When that illusion of being invulnerable was broken by 9/11, the reaction went as far overboard on the other side as it had been before. Now, we still, to my great frustration, keep hearing people questioning how new generations of young people become “radicalised” enough to do something violent; I feel like screaming, “don’t you understand, that e.g. a son of Pakistani Immigrants, even if born in Europe or North America, who can’t find his place in the society of his inhabitation (because of his too strong pigmentation, wrong religious persuasion [i.e. Islam or Atheism] because it’s just not a good time to graduate from lower level academic or technical institution because of high unemployment), who keeps hearing of U.S. drone strikes that always tend to kill more collaterals than targets, just might start wanting to do something?”; Or if your grandparents had been cast out of Palestine after 1948 UN decision to give most of Palestine to Jewish people, might be just a little angry, that your grandparents are still refugees, after 65 years, people without a country.

Well, I’d be happy to have no nationality. I think the whole Nation-State ideology, which was invented by and for Otto von Bismarck, who needed something on which to build the “blood and iron” bollocks: the Nation-State ideology was crafted to facilitate the unification of Germany and Italy. And yes, it’s given us quite a bit of joy, hasn’t it.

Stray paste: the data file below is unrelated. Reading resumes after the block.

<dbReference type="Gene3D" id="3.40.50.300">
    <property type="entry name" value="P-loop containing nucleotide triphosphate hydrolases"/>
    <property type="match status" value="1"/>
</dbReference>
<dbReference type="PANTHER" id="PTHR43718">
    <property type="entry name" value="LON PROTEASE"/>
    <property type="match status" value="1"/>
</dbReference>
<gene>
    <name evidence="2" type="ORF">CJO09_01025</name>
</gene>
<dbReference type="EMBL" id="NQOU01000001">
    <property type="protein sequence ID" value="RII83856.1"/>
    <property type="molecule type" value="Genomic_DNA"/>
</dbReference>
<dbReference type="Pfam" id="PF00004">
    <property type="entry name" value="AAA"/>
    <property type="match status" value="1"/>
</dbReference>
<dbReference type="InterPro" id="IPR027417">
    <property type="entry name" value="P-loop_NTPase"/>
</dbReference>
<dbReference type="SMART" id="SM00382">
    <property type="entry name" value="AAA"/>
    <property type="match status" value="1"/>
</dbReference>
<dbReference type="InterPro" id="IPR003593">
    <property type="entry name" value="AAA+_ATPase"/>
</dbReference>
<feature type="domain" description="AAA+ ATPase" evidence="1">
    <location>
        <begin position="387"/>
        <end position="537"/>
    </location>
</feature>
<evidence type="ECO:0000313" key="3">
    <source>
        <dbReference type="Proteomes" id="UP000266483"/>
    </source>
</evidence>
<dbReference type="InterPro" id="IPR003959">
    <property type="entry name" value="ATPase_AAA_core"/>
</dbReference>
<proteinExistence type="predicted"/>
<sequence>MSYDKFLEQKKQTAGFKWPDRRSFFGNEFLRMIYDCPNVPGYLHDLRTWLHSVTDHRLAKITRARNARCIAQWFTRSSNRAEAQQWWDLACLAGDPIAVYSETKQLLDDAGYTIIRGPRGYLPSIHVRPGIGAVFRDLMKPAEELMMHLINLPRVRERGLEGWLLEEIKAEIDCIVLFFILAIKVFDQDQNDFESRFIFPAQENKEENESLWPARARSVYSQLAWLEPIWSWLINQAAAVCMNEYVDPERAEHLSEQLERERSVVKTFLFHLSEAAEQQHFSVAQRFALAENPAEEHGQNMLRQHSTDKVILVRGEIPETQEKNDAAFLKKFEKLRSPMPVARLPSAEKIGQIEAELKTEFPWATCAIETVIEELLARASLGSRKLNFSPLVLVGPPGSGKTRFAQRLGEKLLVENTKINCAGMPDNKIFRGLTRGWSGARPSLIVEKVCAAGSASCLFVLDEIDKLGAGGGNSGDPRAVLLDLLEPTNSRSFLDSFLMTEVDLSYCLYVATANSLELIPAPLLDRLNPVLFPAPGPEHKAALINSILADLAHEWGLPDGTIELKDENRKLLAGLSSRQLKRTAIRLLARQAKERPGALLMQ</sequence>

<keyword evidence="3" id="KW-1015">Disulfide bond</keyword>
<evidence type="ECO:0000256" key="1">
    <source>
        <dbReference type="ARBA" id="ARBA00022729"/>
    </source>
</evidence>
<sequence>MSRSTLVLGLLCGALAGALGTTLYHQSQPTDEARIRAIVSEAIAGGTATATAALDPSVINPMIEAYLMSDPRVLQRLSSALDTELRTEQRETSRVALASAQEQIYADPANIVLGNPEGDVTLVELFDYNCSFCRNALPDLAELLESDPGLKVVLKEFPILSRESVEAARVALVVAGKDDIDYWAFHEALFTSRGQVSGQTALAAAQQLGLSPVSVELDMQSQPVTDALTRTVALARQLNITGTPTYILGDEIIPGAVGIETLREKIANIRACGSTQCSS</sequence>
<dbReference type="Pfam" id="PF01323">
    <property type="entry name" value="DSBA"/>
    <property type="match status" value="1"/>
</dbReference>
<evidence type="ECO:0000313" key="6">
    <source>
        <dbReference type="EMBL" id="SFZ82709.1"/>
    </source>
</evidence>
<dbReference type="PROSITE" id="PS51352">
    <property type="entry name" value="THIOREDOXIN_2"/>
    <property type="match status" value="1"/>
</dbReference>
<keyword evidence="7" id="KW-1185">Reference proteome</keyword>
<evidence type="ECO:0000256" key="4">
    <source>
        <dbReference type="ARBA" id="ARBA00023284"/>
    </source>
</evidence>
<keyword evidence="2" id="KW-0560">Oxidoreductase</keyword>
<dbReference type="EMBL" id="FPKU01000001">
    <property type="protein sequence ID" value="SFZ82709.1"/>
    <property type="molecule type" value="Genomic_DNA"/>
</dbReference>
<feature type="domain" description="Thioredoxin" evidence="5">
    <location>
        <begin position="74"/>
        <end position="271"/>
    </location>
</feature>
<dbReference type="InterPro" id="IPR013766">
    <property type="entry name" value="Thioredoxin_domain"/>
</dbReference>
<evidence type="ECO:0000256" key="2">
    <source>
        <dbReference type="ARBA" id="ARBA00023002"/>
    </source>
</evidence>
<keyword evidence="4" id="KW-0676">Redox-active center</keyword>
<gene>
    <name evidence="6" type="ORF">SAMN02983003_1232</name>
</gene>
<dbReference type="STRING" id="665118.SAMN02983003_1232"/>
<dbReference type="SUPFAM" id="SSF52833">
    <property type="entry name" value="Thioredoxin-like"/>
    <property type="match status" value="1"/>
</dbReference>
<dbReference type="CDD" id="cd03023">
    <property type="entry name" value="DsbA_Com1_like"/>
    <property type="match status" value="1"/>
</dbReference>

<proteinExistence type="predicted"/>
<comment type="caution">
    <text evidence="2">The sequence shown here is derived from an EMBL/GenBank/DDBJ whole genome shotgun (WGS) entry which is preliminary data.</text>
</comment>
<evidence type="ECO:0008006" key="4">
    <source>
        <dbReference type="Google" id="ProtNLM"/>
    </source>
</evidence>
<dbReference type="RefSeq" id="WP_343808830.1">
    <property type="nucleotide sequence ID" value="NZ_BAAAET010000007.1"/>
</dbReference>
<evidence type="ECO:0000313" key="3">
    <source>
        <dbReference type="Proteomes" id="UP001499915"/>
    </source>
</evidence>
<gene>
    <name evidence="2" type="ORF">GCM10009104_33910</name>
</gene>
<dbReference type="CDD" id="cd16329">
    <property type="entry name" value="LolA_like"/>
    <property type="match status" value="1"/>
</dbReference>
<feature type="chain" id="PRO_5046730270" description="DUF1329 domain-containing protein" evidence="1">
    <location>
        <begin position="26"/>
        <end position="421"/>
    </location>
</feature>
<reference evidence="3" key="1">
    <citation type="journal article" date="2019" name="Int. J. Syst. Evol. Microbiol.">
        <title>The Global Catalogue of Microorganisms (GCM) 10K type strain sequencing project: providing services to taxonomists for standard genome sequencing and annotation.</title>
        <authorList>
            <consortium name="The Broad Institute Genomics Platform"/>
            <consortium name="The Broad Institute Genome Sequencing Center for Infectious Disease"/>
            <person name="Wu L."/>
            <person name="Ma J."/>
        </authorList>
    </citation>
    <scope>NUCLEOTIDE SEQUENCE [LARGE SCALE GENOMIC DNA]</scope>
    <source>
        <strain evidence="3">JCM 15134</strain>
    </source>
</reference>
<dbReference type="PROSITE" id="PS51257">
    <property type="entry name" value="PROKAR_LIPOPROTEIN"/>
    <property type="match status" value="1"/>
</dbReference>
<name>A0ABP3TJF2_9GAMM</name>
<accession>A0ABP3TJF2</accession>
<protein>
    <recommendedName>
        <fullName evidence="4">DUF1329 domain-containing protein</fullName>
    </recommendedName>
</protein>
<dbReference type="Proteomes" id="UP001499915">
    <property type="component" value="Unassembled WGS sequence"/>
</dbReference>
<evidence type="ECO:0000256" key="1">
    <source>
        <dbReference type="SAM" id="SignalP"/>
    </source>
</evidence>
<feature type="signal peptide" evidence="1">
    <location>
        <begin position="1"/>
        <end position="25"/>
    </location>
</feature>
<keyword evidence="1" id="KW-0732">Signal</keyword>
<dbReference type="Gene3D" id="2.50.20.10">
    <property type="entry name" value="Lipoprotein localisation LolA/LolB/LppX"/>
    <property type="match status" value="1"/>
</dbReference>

A partial list of the joys of German Nationalism: Denmark’s defeat 1860; Austria’s 1866; France 1870-71 (in 1871 this modern William the Conqueror, Kaiser Wilhelm, or King Wilhelm, who declared himself Emperor or “Kaiser” in German in Versailles, giving the French an obvious idea to use Versailles in 1919); remember that England was governed by the German Hanoverians, now better known as Windsors, which is why the British obliged to dispose of Napoleon III; we still have lots happening in 1870s-80s, so much so that Bismarck did not [!] support a new war in 1888, but spoke against it in Reichstag; anyway, Bismarck was an excellent tool for hyping up nationalist fervour and getting Germans to go to war in 1914 and 1939, not to speak of Hitler’s great devotion to a “national identity” of German-speaking people–at a time, when there were few ways to get news to travel very fast.